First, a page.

Nigeria’s Christian President Is Re-Elected in Contest With Muslim

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Christians are divided in their support of Olusegun Obasanjo, who defeated Muhammadu Buhari at the polls in April
Few of today’s world leaders begin their day in a prayer meeting. But since Olusegun Obasanjo was elected president of Nigeria in 1999, he has knelt on the floor of his parlor at 7 a.m. on most weekdays with a group of advisers to ask for God’s guidance.

“Please pray for me today as I select my new cabinet,” Obasanjo said at his morning chapel service on May 22, just a month after his re-election. Looking like a tribal chief in dark African garb, the politician asked for prayer after he stood and read aloud the entire chapter of 2 Chronicles 20.

“The battle is not yours but God’s,” Obasanjo, 66, said in a muffled tone as he read the story of Jehoshaphat’s victory.

This weekday ritual has taken place for more than three years at Aso Rock, Nigeria’s official presidential compound. What makes the president’s faith remarkable is that he does not hide it from public view–in a nation where Muslims and Christians compete for dominance.

In Nigeria’s capital, Abuja, a mosque dominates the skyline, and the shrill Muslim call to prayer is heard daily before sunrise. Yet in this seemingly hostile setting, Nigeria’s Christian president surrounds himself with Baptist and Pentecostal aides and seeks counsel from pastors of the nation’s growing megachurches.

Obasanjo’s sudden rise to power resembles a biblical drama. He was imprisoned by his predecessor, Sani Abacha, a corrupt Muslim who ruled Nigeria with an iron fist from 1993 until his sudden death in 1998. While Obasanjo was in prison, he read only the Scriptures and wrote five books, including Sermons From Prison.

“He drew closer to God. His faith was reinvigorated,” said the president’s personal chaplain, Y.A. Obaje, a Baptist seminary president whose office at Aso Rock is in a house that once was used as Abacha’s residence.

“It is the first time we have had a king and a priest in one man,” Obaje said of Obasanjo. “We have professors who say, ‘If my president prays like this, I’d better get my life in order.'”

When he was elected to his first term, he immediately asked Obaje to build a Protestant chapel at the presidential villa. Today, Obasanjo attends services in the sanctuary every Sunday and hosts a monthly meeting for pastors there.

But in spite of these public religious displays, not all Nigerian Christians support their president–and some still view him as a military stooge. When he won his first term, prominent Pentecostal pastor Tunde Bakare prophesied that Obasanjo would die in office. After his re-election on April 19, another outspoken pastor, Chris Okotie, placed ads in Lagos’ largest newspaper declaring that the president would suffer God’s judgment.

And because the April election was tainted by widespread ballot fraud, some Christians claimed Obasanjo was just as corrupt as his Muslim opponent, Muhammadu Buhari–who tried unsuccessfully to stop Obasanjo’s May 29 inauguration.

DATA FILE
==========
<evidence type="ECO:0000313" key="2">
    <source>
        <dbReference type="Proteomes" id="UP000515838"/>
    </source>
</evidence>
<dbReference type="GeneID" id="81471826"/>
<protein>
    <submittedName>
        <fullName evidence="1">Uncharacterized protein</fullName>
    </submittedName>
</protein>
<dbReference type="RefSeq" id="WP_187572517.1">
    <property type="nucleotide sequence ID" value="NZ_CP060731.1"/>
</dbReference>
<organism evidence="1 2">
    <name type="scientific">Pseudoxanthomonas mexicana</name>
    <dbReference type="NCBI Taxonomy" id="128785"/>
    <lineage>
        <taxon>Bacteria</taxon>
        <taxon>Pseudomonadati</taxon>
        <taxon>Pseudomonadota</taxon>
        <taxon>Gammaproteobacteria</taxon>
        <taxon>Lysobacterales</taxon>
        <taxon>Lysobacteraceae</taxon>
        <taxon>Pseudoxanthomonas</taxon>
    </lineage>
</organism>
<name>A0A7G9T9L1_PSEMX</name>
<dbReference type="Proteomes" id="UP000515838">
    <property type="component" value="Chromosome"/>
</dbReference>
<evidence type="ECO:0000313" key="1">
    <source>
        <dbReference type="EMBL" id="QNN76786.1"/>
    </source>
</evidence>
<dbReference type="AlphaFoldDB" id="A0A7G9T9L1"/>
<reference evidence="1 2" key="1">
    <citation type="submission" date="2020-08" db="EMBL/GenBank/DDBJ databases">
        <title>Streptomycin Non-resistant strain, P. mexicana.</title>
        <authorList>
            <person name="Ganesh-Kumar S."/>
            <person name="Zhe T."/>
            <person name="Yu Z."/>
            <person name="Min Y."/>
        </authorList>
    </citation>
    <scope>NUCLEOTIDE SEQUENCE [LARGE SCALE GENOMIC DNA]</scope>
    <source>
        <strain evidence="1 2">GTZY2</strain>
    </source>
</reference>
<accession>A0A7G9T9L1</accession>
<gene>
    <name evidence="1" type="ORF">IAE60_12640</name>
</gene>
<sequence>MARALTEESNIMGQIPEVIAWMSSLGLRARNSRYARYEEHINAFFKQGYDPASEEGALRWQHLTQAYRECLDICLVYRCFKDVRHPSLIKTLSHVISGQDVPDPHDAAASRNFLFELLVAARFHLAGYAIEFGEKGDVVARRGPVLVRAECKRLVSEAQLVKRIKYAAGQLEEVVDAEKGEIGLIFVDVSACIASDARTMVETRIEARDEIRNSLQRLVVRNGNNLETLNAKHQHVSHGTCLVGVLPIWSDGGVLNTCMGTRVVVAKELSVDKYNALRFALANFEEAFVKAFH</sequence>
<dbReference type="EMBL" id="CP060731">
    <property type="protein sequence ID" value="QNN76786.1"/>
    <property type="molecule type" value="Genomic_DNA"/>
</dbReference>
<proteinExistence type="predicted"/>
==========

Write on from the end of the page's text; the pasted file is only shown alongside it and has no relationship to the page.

Moses Iloh, leader of the Eclectic Movement of Nigeria, told Lifeway magazine that Obasanjo’s faith has not made a difference. “There is nothing there to show you that a Christian is in authority,” Iloh said.

What irks many Christians is that Nigeria’s worst problems have not been addressed since Obasanjo came to power. In fact, they contend that poverty and corruption have worsened. Once known as a rising economic power, Nigeria is now the 13th poorest nation in the world. The poverty level has skyrocketed from 27 percent in 1980 to 66 percent in 1996.

“We don’t need a Bible-thumping preacher in government,” said Lagos pastor Ladi Thompson, who added that Obasanjo failed during his first term by allowing states in northern Nigeria to adopt Islamic law, or Shariah. That has led to widespread persecution of Christians.

Other leaders in Lagos take a more tempered view. Saidu Dogo, an official with the Christian Association of Nigeria, told Charisma that Obasanjo is “just a baby in the Lord” whose recent conversion hasn’t affected all his political views. Dogo expressed hopes that the president, during his second term, will take Shariah law to court so it can be proved unconstitutional.

Lagos pastor Tony Rapu, who prayed with the president at his residence in May, said he views Obasanjo as the first step in a long process of national reformation.

“There is no question God has raised up this man,” Rapu said. “Having a Christian president is a powerful step. We might not all like his personal policies, but surely God has used this man like a Moses to bring us out of the bondage of military rule and dictatorship.”

And what happens after the first step? Rapu believes someone else will have to solve the problems of poverty, environmental degradation and corruption. “I don’t see Obasanjo taking us into the promised land,” Rapu said. “There is still much work to be done.”
J. Lee Grady in Abuja, Nigeria

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